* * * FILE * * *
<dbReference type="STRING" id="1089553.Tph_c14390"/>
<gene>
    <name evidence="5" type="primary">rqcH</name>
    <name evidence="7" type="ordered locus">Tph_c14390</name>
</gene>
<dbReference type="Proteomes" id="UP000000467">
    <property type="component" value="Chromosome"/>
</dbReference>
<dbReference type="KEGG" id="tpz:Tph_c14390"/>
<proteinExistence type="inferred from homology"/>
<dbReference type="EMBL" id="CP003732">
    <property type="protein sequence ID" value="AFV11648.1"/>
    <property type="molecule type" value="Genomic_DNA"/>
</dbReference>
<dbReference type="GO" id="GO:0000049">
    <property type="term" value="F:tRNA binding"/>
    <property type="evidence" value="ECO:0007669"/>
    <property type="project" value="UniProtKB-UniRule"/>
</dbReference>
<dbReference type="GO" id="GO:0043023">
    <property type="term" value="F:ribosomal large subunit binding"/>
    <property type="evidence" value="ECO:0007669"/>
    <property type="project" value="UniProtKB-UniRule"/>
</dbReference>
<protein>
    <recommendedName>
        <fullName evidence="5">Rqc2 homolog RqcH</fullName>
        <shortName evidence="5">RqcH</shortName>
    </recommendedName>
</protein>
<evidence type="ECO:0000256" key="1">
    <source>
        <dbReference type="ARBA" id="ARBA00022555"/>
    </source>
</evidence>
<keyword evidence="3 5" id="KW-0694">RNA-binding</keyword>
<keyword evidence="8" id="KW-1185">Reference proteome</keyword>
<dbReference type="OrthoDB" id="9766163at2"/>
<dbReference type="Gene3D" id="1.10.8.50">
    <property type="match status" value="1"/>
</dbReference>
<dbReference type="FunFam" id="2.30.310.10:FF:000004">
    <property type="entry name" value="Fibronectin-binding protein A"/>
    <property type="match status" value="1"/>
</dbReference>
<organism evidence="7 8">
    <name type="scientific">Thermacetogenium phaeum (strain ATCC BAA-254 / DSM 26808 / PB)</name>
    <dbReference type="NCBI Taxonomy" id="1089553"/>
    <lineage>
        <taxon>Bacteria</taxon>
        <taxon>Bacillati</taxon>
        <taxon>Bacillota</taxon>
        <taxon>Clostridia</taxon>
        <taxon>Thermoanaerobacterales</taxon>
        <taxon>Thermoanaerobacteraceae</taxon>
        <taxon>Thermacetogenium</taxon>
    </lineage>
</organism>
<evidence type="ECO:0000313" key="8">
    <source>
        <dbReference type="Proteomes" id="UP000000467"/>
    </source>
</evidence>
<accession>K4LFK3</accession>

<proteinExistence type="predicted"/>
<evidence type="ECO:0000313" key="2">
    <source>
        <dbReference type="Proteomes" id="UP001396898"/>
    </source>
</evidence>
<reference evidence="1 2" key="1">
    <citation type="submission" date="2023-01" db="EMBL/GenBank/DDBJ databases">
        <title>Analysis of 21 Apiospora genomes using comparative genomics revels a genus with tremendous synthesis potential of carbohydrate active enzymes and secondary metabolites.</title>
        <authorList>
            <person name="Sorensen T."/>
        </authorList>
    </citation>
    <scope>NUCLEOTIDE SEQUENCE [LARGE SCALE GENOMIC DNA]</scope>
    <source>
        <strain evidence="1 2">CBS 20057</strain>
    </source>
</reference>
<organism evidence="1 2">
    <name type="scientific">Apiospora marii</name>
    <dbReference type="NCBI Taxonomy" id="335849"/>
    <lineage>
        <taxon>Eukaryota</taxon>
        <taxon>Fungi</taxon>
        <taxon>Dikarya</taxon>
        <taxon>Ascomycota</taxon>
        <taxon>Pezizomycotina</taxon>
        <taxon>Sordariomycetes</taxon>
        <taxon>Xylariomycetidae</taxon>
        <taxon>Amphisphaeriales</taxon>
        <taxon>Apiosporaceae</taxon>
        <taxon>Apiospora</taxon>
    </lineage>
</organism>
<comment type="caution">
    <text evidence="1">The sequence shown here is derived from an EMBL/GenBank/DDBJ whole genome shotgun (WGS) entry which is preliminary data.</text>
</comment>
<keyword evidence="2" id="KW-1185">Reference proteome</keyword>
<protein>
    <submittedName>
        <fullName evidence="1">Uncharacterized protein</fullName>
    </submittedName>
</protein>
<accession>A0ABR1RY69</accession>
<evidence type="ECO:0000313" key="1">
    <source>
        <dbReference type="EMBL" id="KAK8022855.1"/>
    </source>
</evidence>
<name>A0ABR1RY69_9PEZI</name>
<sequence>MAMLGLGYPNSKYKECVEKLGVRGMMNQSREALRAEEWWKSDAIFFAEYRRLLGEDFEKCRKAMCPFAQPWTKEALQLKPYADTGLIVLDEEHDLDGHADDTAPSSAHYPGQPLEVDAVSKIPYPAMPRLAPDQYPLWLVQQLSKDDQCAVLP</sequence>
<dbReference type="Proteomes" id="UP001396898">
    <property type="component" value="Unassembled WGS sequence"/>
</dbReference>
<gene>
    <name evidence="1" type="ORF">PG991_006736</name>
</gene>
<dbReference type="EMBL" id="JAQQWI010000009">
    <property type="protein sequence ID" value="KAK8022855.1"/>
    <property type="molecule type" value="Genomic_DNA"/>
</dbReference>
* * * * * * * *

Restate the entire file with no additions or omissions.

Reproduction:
<dbReference type="STRING" id="1089553.Tph_c14390"/>
<gene>
    <name evidence="5" type="primary">rqcH</name>
    <name evidence="7" type="ordered locus">Tph_c14390</name>
</gene>
<dbReference type="Proteomes" id="UP000000467">
    <property type="component" value="Chromosome"/>
</dbReference>
<dbReference type="KEGG" id="tpz:Tph_c14390"/>
<proteinExistence type="inferred from homology"/>
<dbReference type="EMBL" id="CP003732">
    <property type="protein sequence ID" value="AFV11648.1"/>
    <property type="molecule type" value="Genomic_DNA"/>
</dbReference>
<dbReference type="GO" id="GO:0000049">
    <property type="term" value="F:tRNA binding"/>
    <property type="evidence" value="ECO:0007669"/>
    <property type="project" value="UniProtKB-UniRule"/>
</dbReference>
<dbReference type="GO" id="GO:0043023">
    <property type="term" value="F:ribosomal large subunit binding"/>
    <property type="evidence" value="ECO:0007669"/>
    <property type="project" value="UniProtKB-UniRule"/>
</dbReference>
<protein>
    <recommendedName>
        <fullName evidence="5">Rqc2 homolog RqcH</fullName>
        <shortName evidence="5">RqcH</shortName>
    </recommendedName>
</protein>
<evidence type="ECO:0000256" key="1">
    <source>
        <dbReference type="ARBA" id="ARBA00022555"/>
    </source>
</evidence>
<keyword evidence="3 5" id="KW-0694">RNA-binding</keyword>
<keyword evidence="8" id="KW-1185">Reference proteome</keyword>
<dbReference type="OrthoDB" id="9766163at2"/>
<dbReference type="Gene3D" id="1.10.8.50">
    <property type="match status" value="1"/>
</dbReference>
<dbReference type="FunFam" id="2.30.310.10:FF:000004">
    <property type="entry name" value="Fibronectin-binding protein A"/>
    <property type="match status" value="1"/>
</dbReference>
<organism evidence="7 8">
    <name type="scientific">Thermacetogenium phaeum (strain ATCC BAA-254 / DSM 26808 / PB)</name>
    <dbReference type="NCBI Taxonomy" id="1089553"/>
    <lineage>
        <taxon>Bacteria</taxon>
        <taxon>Bacillati</taxon>
        <taxon>Bacillota</taxon>
        <taxon>Clostridia</taxon>
        <taxon>Thermoanaerobacterales</taxon>
        <taxon>Thermoanaerobacteraceae</taxon>
        <taxon>Thermacetogenium</taxon>
    </lineage>
</organism>
<evidence type="ECO:0000313" key="8">
    <source>
        <dbReference type="Proteomes" id="UP000000467"/>
    </source>
</evidence>
<accession>K4LFK3</accession>

<proteinExistence type="predicted"/>
<evidence type="ECO:0000313" key="2">
    <source>
        <dbReference type="Proteomes" id="UP001396898"/>
    </source>
</evidence>
<reference evidence="1 2" key="1">
    <citation type="submission" date="2023-01" db="EMBL/GenBank/DDBJ databases">
        <title>Analysis of 21 Apiospora genomes using comparative genomics revels a genus with tremendous synthesis potential of carbohydrate active enzymes and secondary metabolites.</title>
        <authorList>
            <person name="Sorensen T."/>
        </authorList>
    </citation>
    <scope>NUCLEOTIDE SEQUENCE [LARGE SCALE GENOMIC DNA]</scope>
    <source>
        <strain evidence="1 2">CBS 20057</strain>
    </source>
</reference>
<organism evidence="1 2">
    <name type="scientific">Apiospora marii</name>
    <dbReference type="NCBI Taxonomy" id="335849"/>
    <lineage>
        <taxon>Eukaryota</taxon>
        <taxon>Fungi</taxon>
        <taxon>Dikarya</taxon>
        <taxon>Ascomycota</taxon>
        <taxon>Pezizomycotina</taxon>
        <taxon>Sordariomycetes</taxon>
        <taxon>Xylariomycetidae</taxon>
        <taxon>Amphisphaeriales</taxon>
        <taxon>Apiosporaceae</taxon>
        <taxon>Apiospora</taxon>
    </lineage>
</organism>
<comment type="caution">
    <text evidence="1">The sequence shown here is derived from an EMBL/GenBank/DDBJ whole genome shotgun (WGS) entry which is preliminary data.</text>
</comment>
<keyword evidence="2" id="KW-1185">Reference proteome</keyword>
<protein>
    <submittedName>
        <fullName evidence="1">Uncharacterized protein</fullName>
    </submittedName>
</protein>
<accession>A0ABR1RY69</accession>
<evidence type="ECO:0000313" key="1">
    <source>
        <dbReference type="EMBL" id="KAK8022855.1"/>
    </source>
</evidence>
<name>A0ABR1RY69_9PEZI</name>
<sequence>MAMLGLGYPNSKYKECVEKLGVRGMMNQSREALRAEEWWKSDAIFFAEYRRLLGEDFEKCRKAMCPFAQPWTKEALQLKPYADTGLIVLDEEHDLDGHADDTAPSSAHYPGQPLEVDAVSKIPYPAMPRLAPDQYPLWLVQQLSKDDQCAVLP</sequence>
<dbReference type="Proteomes" id="UP001396898">
    <property type="component" value="Unassembled WGS sequence"/>
</dbReference>
<gene>
    <name evidence="1" type="ORF">PG991_006736</name>
</gene>
<dbReference type="EMBL" id="JAQQWI010000009">
    <property type="protein sequence ID" value="KAK8022855.1"/>
    <property type="molecule type" value="Genomic_DNA"/>
</dbReference>